Certainly the physics model is self-perpetuating, but how did it get started? My own theory (probably not original) is that, in the old days (pre 1974), physicists were, rightly, suspicious of fancy calculatin’. There is a real world we urgently want to understand, and spending time on unrealistic toy models, or going back over a known calculation to understand it better, was a manifest waste of time. Not unlike mathematics before the nineteenth century: there is one true geometry, one true theory of numbers, and we just need to attack it more vigorously to yield truths.

Beginning in the nineteenth century, mathematicians started to appreciate the value of the crazy made up ideas, not just for their intrinsic merit, but for the light they shed on classical questions. For example, complex analysis made mysterious aspects of real analysis clear, and it addressed problems in number theory that were inaccessible to just thinking harder within number theory. Old questions of Euclidean geometry made more sense in the context of Riemannian and non-continuum geometries. We’ve had a century or two to get used to this way of working now.

Up until recently, physicists have been able to stick to the old model. If they had been interested in, say, the 4-dimensional Poincaré conjecture for some reason, I suspect they would have slogged away at in 4 dimensions until they got somewhere. Three dimensions might have been considered, but thinking about 5 and higher would have just been crazy talk…

Now physicists have been forced to think about, say, quantizing d-dimensional objects in n-dimensional spaces: the post 19th century mathematics model, where you look for some insight by looking at a large space of theories instead of just the one you’re interested in. But their sociology hasn’t caught up: it’s still geared to old days, when a new experimental result would appear, and everyone would rush in to the be the first to calculate the new number. So they’re not spreading out to cover the territory the way mathematicians would, nor are they trying to consolidate and reconceptualize the foundations, as mathematicians have learned to do when they head out onto uncertain ground.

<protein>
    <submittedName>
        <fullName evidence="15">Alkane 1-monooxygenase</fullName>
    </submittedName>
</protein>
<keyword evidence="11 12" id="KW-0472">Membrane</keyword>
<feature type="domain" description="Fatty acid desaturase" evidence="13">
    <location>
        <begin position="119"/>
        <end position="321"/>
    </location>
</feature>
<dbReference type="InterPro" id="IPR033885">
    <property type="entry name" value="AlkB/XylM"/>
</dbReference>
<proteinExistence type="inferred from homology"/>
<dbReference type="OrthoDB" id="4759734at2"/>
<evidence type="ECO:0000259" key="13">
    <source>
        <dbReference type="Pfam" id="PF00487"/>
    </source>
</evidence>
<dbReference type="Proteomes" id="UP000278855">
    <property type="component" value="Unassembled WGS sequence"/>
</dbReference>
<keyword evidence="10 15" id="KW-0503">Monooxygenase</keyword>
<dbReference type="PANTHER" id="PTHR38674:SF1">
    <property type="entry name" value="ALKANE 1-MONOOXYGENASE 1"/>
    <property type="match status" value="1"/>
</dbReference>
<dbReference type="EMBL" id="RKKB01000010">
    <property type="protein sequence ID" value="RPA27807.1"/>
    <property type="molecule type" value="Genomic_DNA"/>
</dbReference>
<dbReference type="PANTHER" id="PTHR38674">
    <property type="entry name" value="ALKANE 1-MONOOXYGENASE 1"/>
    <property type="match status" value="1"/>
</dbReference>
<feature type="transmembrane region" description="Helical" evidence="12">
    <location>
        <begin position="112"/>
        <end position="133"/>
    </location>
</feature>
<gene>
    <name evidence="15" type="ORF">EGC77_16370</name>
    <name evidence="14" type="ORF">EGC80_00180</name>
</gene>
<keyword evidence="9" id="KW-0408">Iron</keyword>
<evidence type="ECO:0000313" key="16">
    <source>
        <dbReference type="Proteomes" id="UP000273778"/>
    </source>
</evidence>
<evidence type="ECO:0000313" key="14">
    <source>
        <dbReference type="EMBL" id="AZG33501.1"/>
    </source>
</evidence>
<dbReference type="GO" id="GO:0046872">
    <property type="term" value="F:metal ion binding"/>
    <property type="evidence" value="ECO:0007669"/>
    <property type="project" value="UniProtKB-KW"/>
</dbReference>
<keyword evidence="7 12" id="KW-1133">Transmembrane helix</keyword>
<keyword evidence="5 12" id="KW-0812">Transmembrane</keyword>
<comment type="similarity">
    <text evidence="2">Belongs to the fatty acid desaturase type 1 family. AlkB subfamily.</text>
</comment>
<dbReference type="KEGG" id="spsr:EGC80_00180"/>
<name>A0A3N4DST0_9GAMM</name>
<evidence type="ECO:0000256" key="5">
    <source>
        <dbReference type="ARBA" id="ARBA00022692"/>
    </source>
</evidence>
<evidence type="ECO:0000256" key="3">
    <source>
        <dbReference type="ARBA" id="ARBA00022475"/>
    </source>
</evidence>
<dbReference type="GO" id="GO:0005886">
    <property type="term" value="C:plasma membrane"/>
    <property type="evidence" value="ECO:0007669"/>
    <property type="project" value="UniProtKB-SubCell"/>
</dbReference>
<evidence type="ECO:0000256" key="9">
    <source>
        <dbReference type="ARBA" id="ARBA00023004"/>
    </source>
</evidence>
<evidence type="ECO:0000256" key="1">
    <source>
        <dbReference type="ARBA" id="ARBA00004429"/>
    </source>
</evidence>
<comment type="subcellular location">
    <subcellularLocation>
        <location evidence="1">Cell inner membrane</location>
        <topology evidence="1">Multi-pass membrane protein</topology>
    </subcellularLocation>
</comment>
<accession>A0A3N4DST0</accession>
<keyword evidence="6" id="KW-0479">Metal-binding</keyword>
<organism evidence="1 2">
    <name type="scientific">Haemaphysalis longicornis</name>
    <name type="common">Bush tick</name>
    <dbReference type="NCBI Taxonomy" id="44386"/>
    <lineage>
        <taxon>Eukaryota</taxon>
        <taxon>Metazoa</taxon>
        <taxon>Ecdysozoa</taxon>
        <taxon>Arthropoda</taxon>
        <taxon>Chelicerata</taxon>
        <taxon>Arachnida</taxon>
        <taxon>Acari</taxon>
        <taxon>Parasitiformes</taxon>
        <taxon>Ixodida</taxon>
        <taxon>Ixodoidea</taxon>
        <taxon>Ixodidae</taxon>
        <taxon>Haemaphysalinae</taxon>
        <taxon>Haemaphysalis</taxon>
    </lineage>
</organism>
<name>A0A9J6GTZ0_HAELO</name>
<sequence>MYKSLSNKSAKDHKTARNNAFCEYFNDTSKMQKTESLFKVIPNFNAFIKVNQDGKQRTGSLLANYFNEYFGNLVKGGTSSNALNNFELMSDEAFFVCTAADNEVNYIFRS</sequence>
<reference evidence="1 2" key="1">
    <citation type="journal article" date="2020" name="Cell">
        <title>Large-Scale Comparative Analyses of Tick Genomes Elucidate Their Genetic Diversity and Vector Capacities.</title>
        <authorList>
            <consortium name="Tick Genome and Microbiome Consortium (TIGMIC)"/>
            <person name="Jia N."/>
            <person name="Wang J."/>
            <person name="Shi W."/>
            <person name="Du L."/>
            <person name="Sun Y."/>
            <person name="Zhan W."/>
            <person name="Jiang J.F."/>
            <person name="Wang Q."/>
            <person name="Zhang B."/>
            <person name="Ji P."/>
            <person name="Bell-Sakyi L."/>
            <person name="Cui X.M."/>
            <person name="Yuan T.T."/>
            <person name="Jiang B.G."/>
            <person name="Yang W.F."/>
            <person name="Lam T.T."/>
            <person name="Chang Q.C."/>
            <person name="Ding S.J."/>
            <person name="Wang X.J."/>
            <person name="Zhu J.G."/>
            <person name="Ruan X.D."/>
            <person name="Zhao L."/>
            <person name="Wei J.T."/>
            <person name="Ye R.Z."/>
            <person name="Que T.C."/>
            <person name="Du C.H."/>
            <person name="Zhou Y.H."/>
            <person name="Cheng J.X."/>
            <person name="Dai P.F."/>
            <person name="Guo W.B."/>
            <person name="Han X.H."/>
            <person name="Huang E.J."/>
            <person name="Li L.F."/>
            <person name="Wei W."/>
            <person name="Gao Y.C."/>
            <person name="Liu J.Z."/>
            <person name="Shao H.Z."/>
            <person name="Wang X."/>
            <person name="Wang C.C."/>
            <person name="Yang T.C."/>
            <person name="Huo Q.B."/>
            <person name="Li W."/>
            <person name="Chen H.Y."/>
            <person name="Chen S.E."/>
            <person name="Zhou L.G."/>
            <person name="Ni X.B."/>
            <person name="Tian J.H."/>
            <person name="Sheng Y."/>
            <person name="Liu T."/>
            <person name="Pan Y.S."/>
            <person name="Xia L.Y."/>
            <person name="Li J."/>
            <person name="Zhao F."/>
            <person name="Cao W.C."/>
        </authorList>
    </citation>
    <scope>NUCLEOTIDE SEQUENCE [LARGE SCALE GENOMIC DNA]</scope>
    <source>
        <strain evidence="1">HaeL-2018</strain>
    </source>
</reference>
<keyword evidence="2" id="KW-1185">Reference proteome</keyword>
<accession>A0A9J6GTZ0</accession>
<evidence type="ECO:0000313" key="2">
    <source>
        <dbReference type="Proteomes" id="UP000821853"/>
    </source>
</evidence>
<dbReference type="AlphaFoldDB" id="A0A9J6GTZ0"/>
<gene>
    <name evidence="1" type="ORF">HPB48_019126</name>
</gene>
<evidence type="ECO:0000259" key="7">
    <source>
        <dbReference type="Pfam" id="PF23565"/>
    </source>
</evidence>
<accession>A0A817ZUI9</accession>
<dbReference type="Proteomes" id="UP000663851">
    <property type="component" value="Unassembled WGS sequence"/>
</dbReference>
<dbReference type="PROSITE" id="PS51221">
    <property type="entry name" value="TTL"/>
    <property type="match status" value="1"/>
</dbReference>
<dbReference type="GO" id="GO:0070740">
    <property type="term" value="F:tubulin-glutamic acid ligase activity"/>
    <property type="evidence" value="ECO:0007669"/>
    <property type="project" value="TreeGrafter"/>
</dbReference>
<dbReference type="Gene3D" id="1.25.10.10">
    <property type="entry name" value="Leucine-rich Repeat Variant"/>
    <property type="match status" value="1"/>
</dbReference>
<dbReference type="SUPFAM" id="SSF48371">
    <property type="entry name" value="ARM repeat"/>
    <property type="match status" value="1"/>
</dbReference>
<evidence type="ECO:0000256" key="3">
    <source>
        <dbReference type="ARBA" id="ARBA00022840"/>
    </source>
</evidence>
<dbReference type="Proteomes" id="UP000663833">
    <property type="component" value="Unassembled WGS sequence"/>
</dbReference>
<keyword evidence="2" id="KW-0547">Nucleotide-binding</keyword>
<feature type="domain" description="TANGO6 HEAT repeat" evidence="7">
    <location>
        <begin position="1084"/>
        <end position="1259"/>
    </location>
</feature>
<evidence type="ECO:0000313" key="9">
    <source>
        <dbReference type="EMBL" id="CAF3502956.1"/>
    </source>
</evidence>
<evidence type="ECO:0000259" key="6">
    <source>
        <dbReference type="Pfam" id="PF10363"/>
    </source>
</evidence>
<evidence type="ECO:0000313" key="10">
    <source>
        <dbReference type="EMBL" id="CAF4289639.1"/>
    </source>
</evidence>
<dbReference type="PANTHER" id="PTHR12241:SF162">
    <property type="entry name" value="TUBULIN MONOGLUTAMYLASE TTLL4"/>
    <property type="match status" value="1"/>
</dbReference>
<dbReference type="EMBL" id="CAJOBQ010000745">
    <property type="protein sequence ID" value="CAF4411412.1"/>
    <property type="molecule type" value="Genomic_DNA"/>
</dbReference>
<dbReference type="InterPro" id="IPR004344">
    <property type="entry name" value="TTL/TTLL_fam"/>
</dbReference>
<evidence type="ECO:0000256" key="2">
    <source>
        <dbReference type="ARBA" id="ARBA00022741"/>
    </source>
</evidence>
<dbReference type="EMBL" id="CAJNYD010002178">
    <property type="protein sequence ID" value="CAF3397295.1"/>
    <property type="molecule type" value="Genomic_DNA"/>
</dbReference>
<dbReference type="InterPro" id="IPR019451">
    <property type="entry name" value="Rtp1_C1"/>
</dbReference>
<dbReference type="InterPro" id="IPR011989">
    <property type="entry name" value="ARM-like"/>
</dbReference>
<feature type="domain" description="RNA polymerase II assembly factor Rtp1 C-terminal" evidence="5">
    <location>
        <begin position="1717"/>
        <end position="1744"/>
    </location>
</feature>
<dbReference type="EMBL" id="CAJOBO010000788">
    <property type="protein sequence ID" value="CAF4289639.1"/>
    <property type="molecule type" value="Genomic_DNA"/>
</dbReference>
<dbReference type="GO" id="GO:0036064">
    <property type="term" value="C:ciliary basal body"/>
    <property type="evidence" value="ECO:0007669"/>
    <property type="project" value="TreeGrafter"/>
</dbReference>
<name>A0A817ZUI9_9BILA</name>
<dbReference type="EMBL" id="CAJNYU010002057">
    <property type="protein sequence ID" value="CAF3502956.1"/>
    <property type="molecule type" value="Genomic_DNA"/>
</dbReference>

That’s my theory, but now that I write it down, I don’t find it very convincing. Does anyone here have other ideas, about how this particular math-physics cultural difference came to be?

Posted by: yagwara on February 24, 2007 11:08 PM | Permalink | Reply to this

Re: Noncommutative Geometry Blog

It is easy to recognise the “collective cry of agony on the part of physicists trying and - so far - failing to find a theory that goes beyond the Standard Model and general relativity”, as John puts it. But what is the mood in the rest of physics like? Are people working in condensed matter physics suffering this angst?

As to mathematics, it’s interesting to compare Hermann Weyl

Mathematics is not the rigid and petrifying schema, as the layman so much likes to view it; with it, we rather stand precisely at the point of intersection of restraint and freedom that makes up the essence of man itself.

(p. 136, ‘The Current Epistemogical Situation in Mathematics’ in Paolo Mancosu (ed.) From Brouwer to Hilbert. The Debate on the Foundations of Mathematics in the 1920s, Oxford University Press, 1998, pp. 123-142).

with von Neumann’s concern, expressed in “The Mathematician’, that mathematics may degenerate by following the path of least resistance, if it doesn’t continually return to empirical sources. People often forget the proviso he then adds, ‘unless it is developed by men of exquisite taste’.

Perhaps both Weyl and von Neumann are partially right. I said somewhere in my book that mathematics has an extra degree of freedom compared to physics. Perhaps it swings between being underconstrained and being just right, while physics swings between being overconstrained and just right.

Then a good idea for physicists when feeling overconstrained and mathematicians when feeling underconstrained is to turn to each other. But as Yagwara suggests you’d have to have the social resources to do this in the best way.

Posted by: David Corfield on February 25, 2007 9:38 AM | Permalink | Reply to this

Re: Noncommutative Geometry Blog

I didn’t quite have von Neumann right: